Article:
Russian President Vladimir Putin will travel to Pakistan this October, the first-ever trip by any head of state from Russia, indicating an improvement in ties between the former cold-war rivals.
A Foreign Office official confirmed that the Russian president will be arriving in Islamabad during the second week of October as part of an effort by the two countries to move beyond their past.
The official also told The Express Tribune that Putin will meet with the country’s civil and military leaderships and attend a quadrilateral summit.
The formal invitation for the trip was extended by President Asif Ali Zardari following the Russian leader’s election in March.
The fourth of its kind, the summit will also be attended by leaders from Pakistan, Afghanistan and Tajikistan, the official added, and will focus on regional issues with particular emphasis on the Afghan endgame. The last meeting was held in the Tajik capital, Dushanbe, in 2011, where the four nations urged the US-led Nato forces to step up the training of local security forces before they pull out of Afghanistan.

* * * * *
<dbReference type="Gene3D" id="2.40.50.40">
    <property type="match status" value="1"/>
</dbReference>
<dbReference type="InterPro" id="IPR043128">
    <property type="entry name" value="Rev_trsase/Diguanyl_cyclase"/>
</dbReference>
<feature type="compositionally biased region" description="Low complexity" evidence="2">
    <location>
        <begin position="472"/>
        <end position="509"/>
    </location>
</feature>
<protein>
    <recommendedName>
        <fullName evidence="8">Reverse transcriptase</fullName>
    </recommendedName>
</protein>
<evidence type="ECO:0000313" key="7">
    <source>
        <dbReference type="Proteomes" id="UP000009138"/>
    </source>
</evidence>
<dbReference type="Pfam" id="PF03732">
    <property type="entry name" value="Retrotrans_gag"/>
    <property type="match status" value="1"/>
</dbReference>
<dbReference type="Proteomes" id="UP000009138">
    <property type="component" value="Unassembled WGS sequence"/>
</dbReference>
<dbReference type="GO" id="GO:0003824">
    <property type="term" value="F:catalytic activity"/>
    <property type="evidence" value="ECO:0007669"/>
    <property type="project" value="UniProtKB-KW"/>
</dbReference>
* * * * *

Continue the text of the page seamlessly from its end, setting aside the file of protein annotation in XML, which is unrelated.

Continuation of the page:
Russia has voiced concerns on the future of Afghanistan once the US-led coalition withdraws from the war-torn country and Islamabad shares Moscow’s worries about the future of its neighbour. Both countries have expressed serious apprehension that the situation in Afghanistan may slip into a civil war due to the lack of clear roadmap for future political dispensation.
Relations between Pakistan and Russia, who remained bitter rivals for decades, have improved in recent years as the two countries have attempted to open a new chapter in their otherwise frosty relationship.
(Read: The Russians are coming)
Published in The Express Tribune, August 29th, 2012.